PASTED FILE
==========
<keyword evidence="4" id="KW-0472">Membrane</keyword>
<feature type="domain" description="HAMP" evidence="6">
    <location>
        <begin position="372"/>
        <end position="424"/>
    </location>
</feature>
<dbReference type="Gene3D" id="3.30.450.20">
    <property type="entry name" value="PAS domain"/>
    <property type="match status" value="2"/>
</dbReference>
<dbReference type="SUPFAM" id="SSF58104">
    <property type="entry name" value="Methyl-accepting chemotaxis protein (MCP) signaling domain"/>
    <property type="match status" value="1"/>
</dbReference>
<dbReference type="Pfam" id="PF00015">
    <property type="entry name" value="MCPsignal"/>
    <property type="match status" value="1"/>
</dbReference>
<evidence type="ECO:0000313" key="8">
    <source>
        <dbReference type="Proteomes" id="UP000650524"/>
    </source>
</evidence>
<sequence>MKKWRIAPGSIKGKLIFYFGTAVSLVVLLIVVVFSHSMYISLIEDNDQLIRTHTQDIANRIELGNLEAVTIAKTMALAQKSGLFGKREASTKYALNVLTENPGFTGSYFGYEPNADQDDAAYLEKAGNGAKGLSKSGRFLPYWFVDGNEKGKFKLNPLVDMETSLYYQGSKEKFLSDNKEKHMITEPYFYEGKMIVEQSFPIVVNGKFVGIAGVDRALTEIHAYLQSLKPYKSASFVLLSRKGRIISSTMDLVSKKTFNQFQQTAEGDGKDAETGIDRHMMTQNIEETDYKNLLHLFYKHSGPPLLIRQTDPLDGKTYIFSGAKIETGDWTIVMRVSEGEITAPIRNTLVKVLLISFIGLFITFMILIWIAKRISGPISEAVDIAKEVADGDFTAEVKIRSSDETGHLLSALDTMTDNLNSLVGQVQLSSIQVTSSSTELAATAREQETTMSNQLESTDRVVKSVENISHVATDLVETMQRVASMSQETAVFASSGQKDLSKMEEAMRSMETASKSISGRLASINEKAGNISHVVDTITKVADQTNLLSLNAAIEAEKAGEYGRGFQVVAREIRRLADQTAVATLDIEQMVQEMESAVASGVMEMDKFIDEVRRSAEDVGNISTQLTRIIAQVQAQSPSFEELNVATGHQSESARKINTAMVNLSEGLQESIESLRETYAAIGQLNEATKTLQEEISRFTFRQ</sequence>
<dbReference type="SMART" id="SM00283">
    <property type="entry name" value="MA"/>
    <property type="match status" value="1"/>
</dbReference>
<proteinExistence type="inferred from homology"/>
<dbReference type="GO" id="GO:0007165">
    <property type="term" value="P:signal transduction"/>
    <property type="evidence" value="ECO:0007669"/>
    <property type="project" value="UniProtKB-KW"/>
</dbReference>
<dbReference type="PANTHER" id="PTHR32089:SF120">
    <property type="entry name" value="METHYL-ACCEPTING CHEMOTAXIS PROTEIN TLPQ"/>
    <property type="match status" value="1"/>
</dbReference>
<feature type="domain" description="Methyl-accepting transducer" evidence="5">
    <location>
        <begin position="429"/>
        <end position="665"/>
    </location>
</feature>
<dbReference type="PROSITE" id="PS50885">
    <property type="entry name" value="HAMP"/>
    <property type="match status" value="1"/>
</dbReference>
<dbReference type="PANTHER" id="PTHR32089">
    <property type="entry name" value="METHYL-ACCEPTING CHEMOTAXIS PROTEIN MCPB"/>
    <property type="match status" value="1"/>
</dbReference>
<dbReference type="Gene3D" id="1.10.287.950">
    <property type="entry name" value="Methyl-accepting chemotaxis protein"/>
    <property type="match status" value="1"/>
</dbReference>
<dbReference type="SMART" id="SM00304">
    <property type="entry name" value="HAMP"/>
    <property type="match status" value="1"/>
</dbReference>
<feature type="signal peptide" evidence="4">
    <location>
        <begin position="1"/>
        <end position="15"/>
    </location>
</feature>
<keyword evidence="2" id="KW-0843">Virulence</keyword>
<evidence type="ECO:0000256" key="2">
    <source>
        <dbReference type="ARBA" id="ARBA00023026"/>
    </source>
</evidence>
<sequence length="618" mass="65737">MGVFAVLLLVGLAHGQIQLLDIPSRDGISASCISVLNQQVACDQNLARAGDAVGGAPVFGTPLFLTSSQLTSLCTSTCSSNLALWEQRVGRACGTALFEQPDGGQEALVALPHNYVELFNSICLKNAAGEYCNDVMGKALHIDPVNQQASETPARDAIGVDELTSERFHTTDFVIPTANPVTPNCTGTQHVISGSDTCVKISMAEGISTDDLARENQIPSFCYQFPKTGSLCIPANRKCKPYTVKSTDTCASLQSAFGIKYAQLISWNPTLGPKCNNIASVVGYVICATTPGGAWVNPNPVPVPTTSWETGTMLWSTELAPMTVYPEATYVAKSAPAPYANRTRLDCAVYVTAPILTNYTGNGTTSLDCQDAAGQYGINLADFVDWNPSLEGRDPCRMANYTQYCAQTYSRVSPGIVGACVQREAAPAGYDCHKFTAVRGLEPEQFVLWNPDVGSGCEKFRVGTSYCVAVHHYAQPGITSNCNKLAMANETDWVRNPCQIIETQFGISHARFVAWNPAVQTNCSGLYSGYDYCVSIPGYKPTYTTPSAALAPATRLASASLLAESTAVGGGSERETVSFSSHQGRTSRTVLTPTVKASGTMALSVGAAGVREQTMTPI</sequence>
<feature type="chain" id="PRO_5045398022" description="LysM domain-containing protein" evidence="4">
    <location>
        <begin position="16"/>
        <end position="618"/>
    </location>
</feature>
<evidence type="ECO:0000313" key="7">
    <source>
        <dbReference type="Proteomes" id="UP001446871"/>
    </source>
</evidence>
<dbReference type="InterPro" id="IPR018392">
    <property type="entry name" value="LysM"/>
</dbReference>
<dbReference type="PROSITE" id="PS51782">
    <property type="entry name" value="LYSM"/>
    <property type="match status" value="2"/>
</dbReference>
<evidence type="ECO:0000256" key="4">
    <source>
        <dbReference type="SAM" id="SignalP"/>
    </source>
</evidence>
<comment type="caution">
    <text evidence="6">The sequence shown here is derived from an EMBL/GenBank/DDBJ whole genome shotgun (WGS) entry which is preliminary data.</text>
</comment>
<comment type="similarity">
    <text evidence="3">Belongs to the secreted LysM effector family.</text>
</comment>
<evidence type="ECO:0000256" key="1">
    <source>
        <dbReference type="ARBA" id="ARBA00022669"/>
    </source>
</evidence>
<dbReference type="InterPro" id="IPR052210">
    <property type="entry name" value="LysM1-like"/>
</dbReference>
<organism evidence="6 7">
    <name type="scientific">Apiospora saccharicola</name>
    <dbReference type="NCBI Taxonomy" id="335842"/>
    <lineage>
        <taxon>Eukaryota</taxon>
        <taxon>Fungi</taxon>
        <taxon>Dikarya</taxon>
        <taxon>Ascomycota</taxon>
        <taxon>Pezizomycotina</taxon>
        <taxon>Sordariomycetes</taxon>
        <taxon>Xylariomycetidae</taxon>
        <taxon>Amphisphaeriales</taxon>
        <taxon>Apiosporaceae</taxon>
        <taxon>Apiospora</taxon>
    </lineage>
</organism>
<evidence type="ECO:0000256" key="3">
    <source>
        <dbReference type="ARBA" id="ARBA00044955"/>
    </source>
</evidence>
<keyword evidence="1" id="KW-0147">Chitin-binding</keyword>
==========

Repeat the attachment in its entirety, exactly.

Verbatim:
<keyword evidence="4" id="KW-0472">Membrane</keyword>
<feature type="domain" description="HAMP" evidence="6">
    <location>
        <begin position="372"/>
        <end position="424"/>
    </location>
</feature>
<dbReference type="Gene3D" id="3.30.450.20">
    <property type="entry name" value="PAS domain"/>
    <property type="match status" value="2"/>
</dbReference>
<dbReference type="SUPFAM" id="SSF58104">
    <property type="entry name" value="Methyl-accepting chemotaxis protein (MCP) signaling domain"/>
    <property type="match status" value="1"/>
</dbReference>
<dbReference type="Pfam" id="PF00015">
    <property type="entry name" value="MCPsignal"/>
    <property type="match status" value="1"/>
</dbReference>
<evidence type="ECO:0000313" key="8">
    <source>
        <dbReference type="Proteomes" id="UP000650524"/>
    </source>
</evidence>
<sequence>MKKWRIAPGSIKGKLIFYFGTAVSLVVLLIVVVFSHSMYISLIEDNDQLIRTHTQDIANRIELGNLEAVTIAKTMALAQKSGLFGKREASTKYALNVLTENPGFTGSYFGYEPNADQDDAAYLEKAGNGAKGLSKSGRFLPYWFVDGNEKGKFKLNPLVDMETSLYYQGSKEKFLSDNKEKHMITEPYFYEGKMIVEQSFPIVVNGKFVGIAGVDRALTEIHAYLQSLKPYKSASFVLLSRKGRIISSTMDLVSKKTFNQFQQTAEGDGKDAETGIDRHMMTQNIEETDYKNLLHLFYKHSGPPLLIRQTDPLDGKTYIFSGAKIETGDWTIVMRVSEGEITAPIRNTLVKVLLISFIGLFITFMILIWIAKRISGPISEAVDIAKEVADGDFTAEVKIRSSDETGHLLSALDTMTDNLNSLVGQVQLSSIQVTSSSTELAATAREQETTMSNQLESTDRVVKSVENISHVATDLVETMQRVASMSQETAVFASSGQKDLSKMEEAMRSMETASKSISGRLASINEKAGNISHVVDTITKVADQTNLLSLNAAIEAEKAGEYGRGFQVVAREIRRLADQTAVATLDIEQMVQEMESAVASGVMEMDKFIDEVRRSAEDVGNISTQLTRIIAQVQAQSPSFEELNVATGHQSESARKINTAMVNLSEGLQESIESLRETYAAIGQLNEATKTLQEEISRFTFRQ</sequence>
<dbReference type="SMART" id="SM00283">
    <property type="entry name" value="MA"/>
    <property type="match status" value="1"/>
</dbReference>
<proteinExistence type="inferred from homology"/>
<dbReference type="GO" id="GO:0007165">
    <property type="term" value="P:signal transduction"/>
    <property type="evidence" value="ECO:0007669"/>
    <property type="project" value="UniProtKB-KW"/>
</dbReference>
<dbReference type="PANTHER" id="PTHR32089:SF120">
    <property type="entry name" value="METHYL-ACCEPTING CHEMOTAXIS PROTEIN TLPQ"/>
    <property type="match status" value="1"/>
</dbReference>
<feature type="domain" description="Methyl-accepting transducer" evidence="5">
    <location>
        <begin position="429"/>
        <end position="665"/>
    </location>
</feature>
<dbReference type="PROSITE" id="PS50885">
    <property type="entry name" value="HAMP"/>
    <property type="match status" value="1"/>
</dbReference>
<dbReference type="PANTHER" id="PTHR32089">
    <property type="entry name" value="METHYL-ACCEPTING CHEMOTAXIS PROTEIN MCPB"/>
    <property type="match status" value="1"/>
</dbReference>
<dbReference type="Gene3D" id="1.10.287.950">
    <property type="entry name" value="Methyl-accepting chemotaxis protein"/>
    <property type="match status" value="1"/>
</dbReference>
<dbReference type="SMART" id="SM00304">
    <property type="entry name" value="HAMP"/>
    <property type="match status" value="1"/>
</dbReference>
<feature type="signal peptide" evidence="4">
    <location>
        <begin position="1"/>
        <end position="15"/>
    </location>
</feature>
<keyword evidence="2" id="KW-0843">Virulence</keyword>
<evidence type="ECO:0000256" key="2">
    <source>
        <dbReference type="ARBA" id="ARBA00023026"/>
    </source>
</evidence>
<sequence length="618" mass="65737">MGVFAVLLLVGLAHGQIQLLDIPSRDGISASCISVLNQQVACDQNLARAGDAVGGAPVFGTPLFLTSSQLTSLCTSTCSSNLALWEQRVGRACGTALFEQPDGGQEALVALPHNYVELFNSICLKNAAGEYCNDVMGKALHIDPVNQQASETPARDAIGVDELTSERFHTTDFVIPTANPVTPNCTGTQHVISGSDTCVKISMAEGISTDDLARENQIPSFCYQFPKTGSLCIPANRKCKPYTVKSTDTCASLQSAFGIKYAQLISWNPTLGPKCNNIASVVGYVICATTPGGAWVNPNPVPVPTTSWETGTMLWSTELAPMTVYPEATYVAKSAPAPYANRTRLDCAVYVTAPILTNYTGNGTTSLDCQDAAGQYGINLADFVDWNPSLEGRDPCRMANYTQYCAQTYSRVSPGIVGACVQREAAPAGYDCHKFTAVRGLEPEQFVLWNPDVGSGCEKFRVGTSYCVAVHHYAQPGITSNCNKLAMANETDWVRNPCQIIETQFGISHARFVAWNPAVQTNCSGLYSGYDYCVSIPGYKPTYTTPSAALAPATRLASASLLAESTAVGGGSERETVSFSSHQGRTSRTVLTPTVKASGTMALSVGAAGVREQTMTPI</sequence>
<feature type="chain" id="PRO_5045398022" description="LysM domain-containing protein" evidence="4">
    <location>
        <begin position="16"/>
        <end position="618"/>
    </location>
</feature>
<evidence type="ECO:0000313" key="7">
    <source>
        <dbReference type="Proteomes" id="UP001446871"/>
    </source>
</evidence>
<dbReference type="InterPro" id="IPR018392">
    <property type="entry name" value="LysM"/>
</dbReference>
<dbReference type="PROSITE" id="PS51782">
    <property type="entry name" value="LYSM"/>
    <property type="match status" value="2"/>
</dbReference>
<evidence type="ECO:0000256" key="4">
    <source>
        <dbReference type="SAM" id="SignalP"/>
    </source>
</evidence>
<comment type="caution">
    <text evidence="6">The sequence shown here is derived from an EMBL/GenBank/DDBJ whole genome shotgun (WGS) entry which is preliminary data.</text>
</comment>
<comment type="similarity">
    <text evidence="3">Belongs to the secreted LysM effector family.</text>
</comment>
<evidence type="ECO:0000256" key="1">
    <source>
        <dbReference type="ARBA" id="ARBA00022669"/>
    </source>
</evidence>
<dbReference type="InterPro" id="IPR052210">
    <property type="entry name" value="LysM1-like"/>
</dbReference>
<organism evidence="6 7">
    <name type="scientific">Apiospora saccharicola</name>
    <dbReference type="NCBI Taxonomy" id="335842"/>
    <lineage>
        <taxon>Eukaryota</taxon>
        <taxon>Fungi</taxon>
        <taxon>Dikarya</taxon>
        <taxon>Ascomycota</taxon>
        <taxon>Pezizomycotina</taxon>
        <taxon>Sordariomycetes</taxon>
        <taxon>Xylariomycetidae</taxon>
        <taxon>Amphisphaeriales</taxon>
        <taxon>Apiosporaceae</taxon>
        <taxon>Apiospora</taxon>
    </lineage>
</organism>
<evidence type="ECO:0000256" key="3">
    <source>
        <dbReference type="ARBA" id="ARBA00044955"/>
    </source>
</evidence>
<keyword evidence="1" id="KW-0147">Chitin-binding</keyword>